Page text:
The teacher looks at me as if I'm from another planet. I'm drowning out the other girls. I know I'm rocking this song.

At the audition, I am up against a girl named April. April has been singing all her life. April is a singer/dancer. April was in the advanced singing group AND singing/dancing troupe and little ole me was only in beginning choir. We were going out for the same role.

Our voices were different. She had a distinctly more character sound, and when the cast list went up, I almost didn't bother looking. Of course she had gotten the role. She had never been yawned at onstage.

I saw her go up to it, actually. And I saw her reaction.

If you don't remember high school (it was like yesterday for me, cause it really practically was! [hack, cough!]) everything is heightened. All your emotions, all your everything is like one giant soap opera that simply doesn't end and adds greasy hair and acne and braces to the mix. Fun!

She had her hands to her face, and her four friends who were with her consoled her. What?! April didn't get the part? Who did? Must've been a student from the other high school. I racked my brains walkiing over to it,  thinking what that other girl's name was when the list came into view.

I got the part.



I had been YAWNED at onstage, you guys! I was only in beginning choir! It was a victory, let me tell you. I was so happy!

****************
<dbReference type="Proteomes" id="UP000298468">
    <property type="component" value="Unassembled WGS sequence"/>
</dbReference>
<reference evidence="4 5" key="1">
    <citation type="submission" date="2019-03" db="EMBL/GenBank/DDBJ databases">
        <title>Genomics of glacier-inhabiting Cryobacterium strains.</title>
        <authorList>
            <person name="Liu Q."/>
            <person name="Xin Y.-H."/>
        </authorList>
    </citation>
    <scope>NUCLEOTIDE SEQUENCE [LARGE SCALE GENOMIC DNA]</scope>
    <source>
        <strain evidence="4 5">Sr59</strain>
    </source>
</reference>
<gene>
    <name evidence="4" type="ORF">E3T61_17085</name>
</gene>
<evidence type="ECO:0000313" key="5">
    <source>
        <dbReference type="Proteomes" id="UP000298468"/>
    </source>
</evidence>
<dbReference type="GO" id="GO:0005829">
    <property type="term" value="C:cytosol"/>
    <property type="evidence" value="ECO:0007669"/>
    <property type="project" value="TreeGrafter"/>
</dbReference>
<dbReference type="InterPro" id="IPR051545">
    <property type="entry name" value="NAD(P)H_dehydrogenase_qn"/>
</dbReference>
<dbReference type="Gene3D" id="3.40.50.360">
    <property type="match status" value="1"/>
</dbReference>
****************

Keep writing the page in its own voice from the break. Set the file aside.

And then I was scared as hell.

I sang in the shower, in the car by myself, in the pretty soprano section of the beginning choir. And now I was a lead performer in musical where I had my own solo.

By the time the show started, I was still terrified of singing up there. And the choir director would always give me the same advice every night: "Just have fun."

I never did. My nerves got the best of me. I was so young. I hated the beginning of the second act, cause that meant my song was almost up. I was nervous everytime I did it, but I did it.

I'm not the best singer, you guys. I'm really not. But if there's karaoke and liquid courage, you might hear me think I am!

I was on YouTube and happened to find Joel Pascual, an amazing tenor who took some of the loveliest Broadway duets and recorded the instrumental part with only him singing the male part! You can sing with him!! If you're a singer and have the computer equipment, why not sing with him and link to it? You never know when Ryan Murphy is going to call you and say, "Hey, we're casting someone to play Heather Morris' sister. Can you sing?"

As much as I'd love to offer you a clip of me belting, the fact of the matter is my apartment is too small and there is a baby next door.

So here I am singing "Sun and Moon" from Miss Saigon, with Joel Pascual. As much as I'd love to give excuses on why it could be better, all I'm going to say is, really, it doesn't matter. Glee uses AutoTune so I wouldn't have a problem anyway.

(there's a five second delay cause I don't know how to edit. I'm lame. sorry!)

If you can find the soundtrack to this musical, get it. There are so many beautiful songs on it. Get the version with Lea Solanga. Cause she's a singer!

1 comment:

  1. Lovely song! And bravo to you for facing your fears and getting that role in high school!
    I've been a snooper on your blog for a few months now via google reader and I love it! This post especially resonates with me as I recently put together a little youtube singing video for a local regional theater competition and I got chosen as a finalist! The video was complete with makeshift book mikestand in my kitchen, so yay for improvising haha.
    Here's the clip! http://www.youtube.com/watch?v=WqU78zNEONw
    Never stop blogging! You inspire me. :)